In 2010 the IRF held its first ever R4 World Rafting Championship which then alternated yearly with the R6 World Rafting Championship. This event was hosted by Dutch Water Dreams on their artificial rafting course in Zoetermeer, Netherlands (2010), and was also notable for being the debut event of the IRF’s first Youth (U19 and U23) age division competition. In 2011, the IRF returned to Costa Rica to host the WRC on a different, more challenging section of the Pacuare River. In 2012, the IRF held a first ever Youth & Masters WRC, which included the IRF’s first Master’s (40+) age division in the Czech Republic on the revamped Ceske Budejovice artificial white water course and on the Vltava River.
From 2013 onward, all 4 age divisions of Open, Masters, U23 and U19 have competed together at the IRF WRC. The IRF awards bronze, silver and gold medals to the winners of each discipline in each age division, for both men and women categories, and awards Overall Champion medals to teams based on the total points earned during the event. These events have been held in Rotorua, New Zealand (2013), Foz do Iguaçu, Brasil (2014), Citarik River, Indonesia (2015), Wadi Adventure, Al Ain, United Arab Emirates (2016), Koboke section of Yoshino River, Japan (2017), Aluminé River in Argentina (2018), and Tully River in Australia (2019).
The teams that attend the WRC are selected by their national federations through fair and credible selections. The top men’s and top women’s team from each member federation is eligible to attend. Teams consist of 6 paddlers and 1 reserve for R6 and 4 paddlers and 1 reserve for R4.
Rafting competitions consist of 4 disciplines – Sprint, Head-to-Head (H2H), Slalom and Downriver. The points earned in each discipline are added to determine the Overall winner and final positions. Each team has 6 members with the option to have a reserve.
The Sprint is a hard, fast, short burst of speed for the teams. It is ideally over a fairly short distance and is about 2 to 3 minutes of hard paddling for 10% of the overall points. It is always done first, cannot be on a Class 5 rapid and teams are set off one by one, hence racing the clock and not each other.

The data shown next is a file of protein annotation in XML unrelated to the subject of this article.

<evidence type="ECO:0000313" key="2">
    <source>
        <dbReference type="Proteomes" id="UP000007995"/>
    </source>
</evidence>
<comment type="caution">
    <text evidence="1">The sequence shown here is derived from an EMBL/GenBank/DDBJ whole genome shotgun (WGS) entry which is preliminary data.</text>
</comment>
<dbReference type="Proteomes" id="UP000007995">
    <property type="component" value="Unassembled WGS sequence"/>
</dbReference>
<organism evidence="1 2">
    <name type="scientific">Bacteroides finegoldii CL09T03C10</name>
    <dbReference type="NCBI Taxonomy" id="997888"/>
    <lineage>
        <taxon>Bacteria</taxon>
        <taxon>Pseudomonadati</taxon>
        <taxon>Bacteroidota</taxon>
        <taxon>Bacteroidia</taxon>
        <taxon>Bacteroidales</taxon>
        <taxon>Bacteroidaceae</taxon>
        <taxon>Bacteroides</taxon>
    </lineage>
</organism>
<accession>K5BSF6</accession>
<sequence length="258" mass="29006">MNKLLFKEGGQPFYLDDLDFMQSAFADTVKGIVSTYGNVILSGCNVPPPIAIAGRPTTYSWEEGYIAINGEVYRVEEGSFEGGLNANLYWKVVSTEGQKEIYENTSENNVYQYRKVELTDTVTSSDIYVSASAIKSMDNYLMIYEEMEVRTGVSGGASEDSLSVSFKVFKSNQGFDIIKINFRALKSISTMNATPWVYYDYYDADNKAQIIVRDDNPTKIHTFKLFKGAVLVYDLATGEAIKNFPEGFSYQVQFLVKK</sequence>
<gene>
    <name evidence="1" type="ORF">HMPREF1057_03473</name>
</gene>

The H2H is without doubt the most visually exciting discipline as it is pitting two teams together in a fast-paced sprint for the finish line. It is ideally over a shortish distance but must be through a rapid, normally taking teams about 2 to 3 minutes to run the course. The two teams are set off together with the team having the best time in the Sprint being given lane choice. They have to negotiate 1 left hand buoy and one right hand buoy from a minimum 2 buoys on each side. This leads to tactics being played and so is not all down to strength and speed. It counts for 20% of the total points and is an elimination. The winner of each heat proceeds to the next round and eventually just 2 teams will remain for the Final.
The Slalom is the most technically challenging event and counts for 30% percent of the total points. This event demands a high level of technique and teamwork to negotiate the rafts through 12 downriver and upriver gates in powerful rapids. Touching, failing to pass or intentionally moving a gate results in a penalty. Each team runs the course twice and their best time is used to determine the results.
The Downriver is the star event and is worth 40% of the total score. The race is close to an hour of racing along of a section of continuous and powerful rapids. Technical ability and endurance are essential elements to ensuring a good position in this event which is crucial for the teams that aspire to win the Championship. The points earned by the teams in the previous events determine their position in the starting line-up in groups up to 5 rafts.